Stephanie Watkinson is alarmed by the numbers.
The executive director of the Salvation Army Barrie Bayside Mission says they did not move into hotels like other shelters in the city because they wanted to continue their takeout meal program.
It operates twice a day, every day, and Watkinson says the number of meals they serve has gone up drastically.
“From January to August 31 this year, we did 105,673 meals. If you compare that to the full year in 2020, we did 122,226 meals,” says Watkinson. “Even the year before COVID in 2019, we did just over 102,000 meals for the whole year. We have already surpassed that in eight months.”
Too easy, says Watkinson, to pin the spike completely on the pandemic.
“I think it’s more than COVID,” she notes. “If you look at Barrie, there is a lot of people that are housing insecure. They may be housed but that’s all they can afford is the rent. The rent costs in Barrie are through the roof.”
“If you are on any kind of assistance, the basic housing allowance on assistance does not cover the rent in the city.”
She says if people are using their basic needs to help pay the rent rather than buy food, then they come to the Bayside Mission for meals.
“When I am looking at our monthly numbers, we used to go anywhere between 6,500 meals a month to a high month that might be 9,500. Now our lowest month for this year is 12,000. We are way above on a monthly basis what we normally do.”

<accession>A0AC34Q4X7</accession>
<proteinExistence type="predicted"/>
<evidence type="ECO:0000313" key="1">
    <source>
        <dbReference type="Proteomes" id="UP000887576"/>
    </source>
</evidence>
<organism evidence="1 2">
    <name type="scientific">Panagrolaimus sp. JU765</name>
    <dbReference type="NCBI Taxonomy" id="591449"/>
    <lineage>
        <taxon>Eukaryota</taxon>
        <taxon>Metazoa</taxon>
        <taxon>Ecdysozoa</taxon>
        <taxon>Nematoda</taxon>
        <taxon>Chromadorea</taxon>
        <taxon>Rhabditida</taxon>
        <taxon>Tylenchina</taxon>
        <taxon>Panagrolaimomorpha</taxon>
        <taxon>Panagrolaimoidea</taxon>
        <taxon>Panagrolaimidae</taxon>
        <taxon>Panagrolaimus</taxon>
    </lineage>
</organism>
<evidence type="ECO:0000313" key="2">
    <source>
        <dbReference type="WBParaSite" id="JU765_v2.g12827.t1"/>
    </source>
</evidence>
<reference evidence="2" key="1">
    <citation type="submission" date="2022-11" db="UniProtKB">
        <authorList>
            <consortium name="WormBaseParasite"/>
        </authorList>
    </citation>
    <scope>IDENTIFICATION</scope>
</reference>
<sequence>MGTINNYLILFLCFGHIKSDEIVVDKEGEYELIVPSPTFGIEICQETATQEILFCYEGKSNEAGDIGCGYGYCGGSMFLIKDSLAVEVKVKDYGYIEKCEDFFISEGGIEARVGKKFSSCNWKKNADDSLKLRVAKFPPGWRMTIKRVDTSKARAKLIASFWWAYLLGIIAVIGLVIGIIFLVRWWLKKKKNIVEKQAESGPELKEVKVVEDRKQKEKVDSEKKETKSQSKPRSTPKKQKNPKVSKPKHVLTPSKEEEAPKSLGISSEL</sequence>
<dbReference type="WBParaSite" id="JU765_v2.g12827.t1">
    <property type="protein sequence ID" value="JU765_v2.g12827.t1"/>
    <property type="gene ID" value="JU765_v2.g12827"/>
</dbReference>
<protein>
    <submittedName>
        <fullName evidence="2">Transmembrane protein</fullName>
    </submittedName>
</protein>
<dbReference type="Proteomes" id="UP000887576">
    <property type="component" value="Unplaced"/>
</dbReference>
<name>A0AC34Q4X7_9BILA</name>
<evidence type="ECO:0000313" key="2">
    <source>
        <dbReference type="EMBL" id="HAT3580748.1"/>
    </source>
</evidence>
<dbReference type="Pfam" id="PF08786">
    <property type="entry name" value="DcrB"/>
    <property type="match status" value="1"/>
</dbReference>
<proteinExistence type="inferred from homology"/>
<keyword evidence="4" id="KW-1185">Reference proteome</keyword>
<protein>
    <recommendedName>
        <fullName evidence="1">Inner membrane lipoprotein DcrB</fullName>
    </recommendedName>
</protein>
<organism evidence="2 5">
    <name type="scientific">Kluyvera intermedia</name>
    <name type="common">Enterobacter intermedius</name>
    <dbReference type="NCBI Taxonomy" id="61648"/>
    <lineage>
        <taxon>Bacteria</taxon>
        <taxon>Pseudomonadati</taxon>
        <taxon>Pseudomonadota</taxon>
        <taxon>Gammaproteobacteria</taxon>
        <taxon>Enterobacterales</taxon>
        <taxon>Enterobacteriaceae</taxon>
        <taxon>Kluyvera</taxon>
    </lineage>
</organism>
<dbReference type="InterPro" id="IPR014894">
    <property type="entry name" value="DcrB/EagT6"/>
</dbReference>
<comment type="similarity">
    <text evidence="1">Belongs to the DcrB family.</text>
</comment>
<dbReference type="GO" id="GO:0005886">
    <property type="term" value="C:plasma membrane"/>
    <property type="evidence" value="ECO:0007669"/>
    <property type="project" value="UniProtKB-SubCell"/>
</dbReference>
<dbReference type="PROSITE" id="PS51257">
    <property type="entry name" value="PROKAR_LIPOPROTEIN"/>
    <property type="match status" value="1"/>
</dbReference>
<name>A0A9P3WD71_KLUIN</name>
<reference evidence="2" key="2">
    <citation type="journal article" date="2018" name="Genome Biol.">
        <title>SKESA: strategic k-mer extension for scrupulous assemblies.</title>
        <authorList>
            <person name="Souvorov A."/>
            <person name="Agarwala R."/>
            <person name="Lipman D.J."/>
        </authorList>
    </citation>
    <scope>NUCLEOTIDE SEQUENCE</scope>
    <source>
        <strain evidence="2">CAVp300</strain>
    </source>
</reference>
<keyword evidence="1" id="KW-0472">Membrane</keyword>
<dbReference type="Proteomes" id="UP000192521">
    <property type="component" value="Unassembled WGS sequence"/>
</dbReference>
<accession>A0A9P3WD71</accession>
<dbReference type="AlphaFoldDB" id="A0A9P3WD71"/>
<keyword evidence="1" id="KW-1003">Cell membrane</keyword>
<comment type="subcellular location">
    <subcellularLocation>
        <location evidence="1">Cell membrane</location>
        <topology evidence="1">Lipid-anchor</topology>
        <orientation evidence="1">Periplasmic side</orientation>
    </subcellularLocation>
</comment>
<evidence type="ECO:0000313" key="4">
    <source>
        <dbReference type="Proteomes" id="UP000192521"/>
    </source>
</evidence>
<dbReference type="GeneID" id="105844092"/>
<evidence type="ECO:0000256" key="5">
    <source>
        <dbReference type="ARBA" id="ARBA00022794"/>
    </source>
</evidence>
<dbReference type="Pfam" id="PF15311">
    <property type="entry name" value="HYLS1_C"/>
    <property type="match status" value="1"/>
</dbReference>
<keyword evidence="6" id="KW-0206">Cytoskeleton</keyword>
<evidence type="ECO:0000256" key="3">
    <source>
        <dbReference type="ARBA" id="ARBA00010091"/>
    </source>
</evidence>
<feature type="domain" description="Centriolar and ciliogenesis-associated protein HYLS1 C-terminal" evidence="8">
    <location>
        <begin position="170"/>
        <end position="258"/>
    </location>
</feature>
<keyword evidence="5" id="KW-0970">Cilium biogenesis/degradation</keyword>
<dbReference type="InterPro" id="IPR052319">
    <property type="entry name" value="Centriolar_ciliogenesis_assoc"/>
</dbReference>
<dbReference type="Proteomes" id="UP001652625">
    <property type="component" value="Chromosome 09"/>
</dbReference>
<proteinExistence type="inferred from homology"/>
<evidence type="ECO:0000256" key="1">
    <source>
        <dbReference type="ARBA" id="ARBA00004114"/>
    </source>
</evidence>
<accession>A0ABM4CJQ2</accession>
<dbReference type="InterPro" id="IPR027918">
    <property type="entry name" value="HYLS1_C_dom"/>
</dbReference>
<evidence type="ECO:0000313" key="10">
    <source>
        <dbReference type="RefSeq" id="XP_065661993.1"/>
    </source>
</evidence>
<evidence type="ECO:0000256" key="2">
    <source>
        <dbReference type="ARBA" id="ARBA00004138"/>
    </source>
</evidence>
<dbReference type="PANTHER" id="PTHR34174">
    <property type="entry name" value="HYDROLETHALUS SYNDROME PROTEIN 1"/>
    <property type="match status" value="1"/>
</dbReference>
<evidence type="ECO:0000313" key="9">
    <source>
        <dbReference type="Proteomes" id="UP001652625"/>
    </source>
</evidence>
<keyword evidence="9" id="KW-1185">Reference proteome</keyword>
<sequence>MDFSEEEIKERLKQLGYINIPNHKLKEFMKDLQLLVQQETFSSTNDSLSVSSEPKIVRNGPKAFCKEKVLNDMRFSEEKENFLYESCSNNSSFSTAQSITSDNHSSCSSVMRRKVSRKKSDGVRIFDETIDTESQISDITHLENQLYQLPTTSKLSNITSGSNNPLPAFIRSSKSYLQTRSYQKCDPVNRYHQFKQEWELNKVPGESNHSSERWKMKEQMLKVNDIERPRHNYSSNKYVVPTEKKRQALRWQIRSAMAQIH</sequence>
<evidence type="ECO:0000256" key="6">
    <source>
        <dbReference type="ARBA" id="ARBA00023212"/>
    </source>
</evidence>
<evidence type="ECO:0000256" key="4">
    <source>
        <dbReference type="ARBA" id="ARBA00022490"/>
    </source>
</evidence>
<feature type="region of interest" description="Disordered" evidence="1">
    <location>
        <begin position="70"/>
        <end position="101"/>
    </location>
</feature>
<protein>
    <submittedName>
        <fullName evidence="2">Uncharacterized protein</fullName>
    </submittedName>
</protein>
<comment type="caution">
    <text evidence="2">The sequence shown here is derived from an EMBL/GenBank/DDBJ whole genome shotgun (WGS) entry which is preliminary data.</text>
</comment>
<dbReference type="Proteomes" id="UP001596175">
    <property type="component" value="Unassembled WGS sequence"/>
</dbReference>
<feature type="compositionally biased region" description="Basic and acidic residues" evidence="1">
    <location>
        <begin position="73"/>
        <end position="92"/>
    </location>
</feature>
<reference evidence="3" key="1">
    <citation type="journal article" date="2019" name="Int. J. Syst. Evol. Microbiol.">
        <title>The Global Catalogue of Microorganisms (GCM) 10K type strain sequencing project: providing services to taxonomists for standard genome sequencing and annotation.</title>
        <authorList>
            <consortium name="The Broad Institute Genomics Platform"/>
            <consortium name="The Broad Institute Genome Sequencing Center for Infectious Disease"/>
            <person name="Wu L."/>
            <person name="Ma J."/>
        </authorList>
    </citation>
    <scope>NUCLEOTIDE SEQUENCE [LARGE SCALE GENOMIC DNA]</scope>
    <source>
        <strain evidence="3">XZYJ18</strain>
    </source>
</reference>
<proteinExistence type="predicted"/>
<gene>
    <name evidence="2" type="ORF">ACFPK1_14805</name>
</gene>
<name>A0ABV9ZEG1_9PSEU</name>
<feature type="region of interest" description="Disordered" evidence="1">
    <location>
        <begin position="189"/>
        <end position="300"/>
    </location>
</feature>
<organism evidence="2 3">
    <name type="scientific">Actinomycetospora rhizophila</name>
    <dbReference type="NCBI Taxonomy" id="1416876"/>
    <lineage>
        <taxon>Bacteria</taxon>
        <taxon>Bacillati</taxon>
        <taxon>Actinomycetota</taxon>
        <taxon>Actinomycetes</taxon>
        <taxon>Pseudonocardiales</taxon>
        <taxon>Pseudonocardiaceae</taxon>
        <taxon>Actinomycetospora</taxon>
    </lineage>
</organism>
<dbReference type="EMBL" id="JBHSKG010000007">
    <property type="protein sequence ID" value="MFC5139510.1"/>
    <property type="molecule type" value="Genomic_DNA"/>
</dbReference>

The majority of people being served at the Bayside Mission are single individuals. Though Watkinson says they are also seeing more homeless families at one of the shelters they support, with at least 12 receiving care compared to about six the previous year.
She says the situation regarding the homeless and the need for affordable housing is a systemic problem that needs to be addressed. But Watkinson says it’s hard to find the right people that want to address it.
“For example, assistance rates are so low compared to what the cost of living is in this community.”
Watkinson says this isn’t just a Barrie problem, it is province-wide and country-wide. She says disability and Ontario Works have not gone up to match the increase in housing costs.
“I know there are groups that send letters to the powers-that-be to try to get these rates increased. It’s trying to get those dollars back into the hands of families and individuals that need it, and I know there are people working on it and trying to get more affordable housing, but all of this takes time, and I think COVID has really put a highlight on the need in our community.”
The Bayside Mission also provides shelter to homeless men, with between 30 and 32 beds available with pandemic restrictions.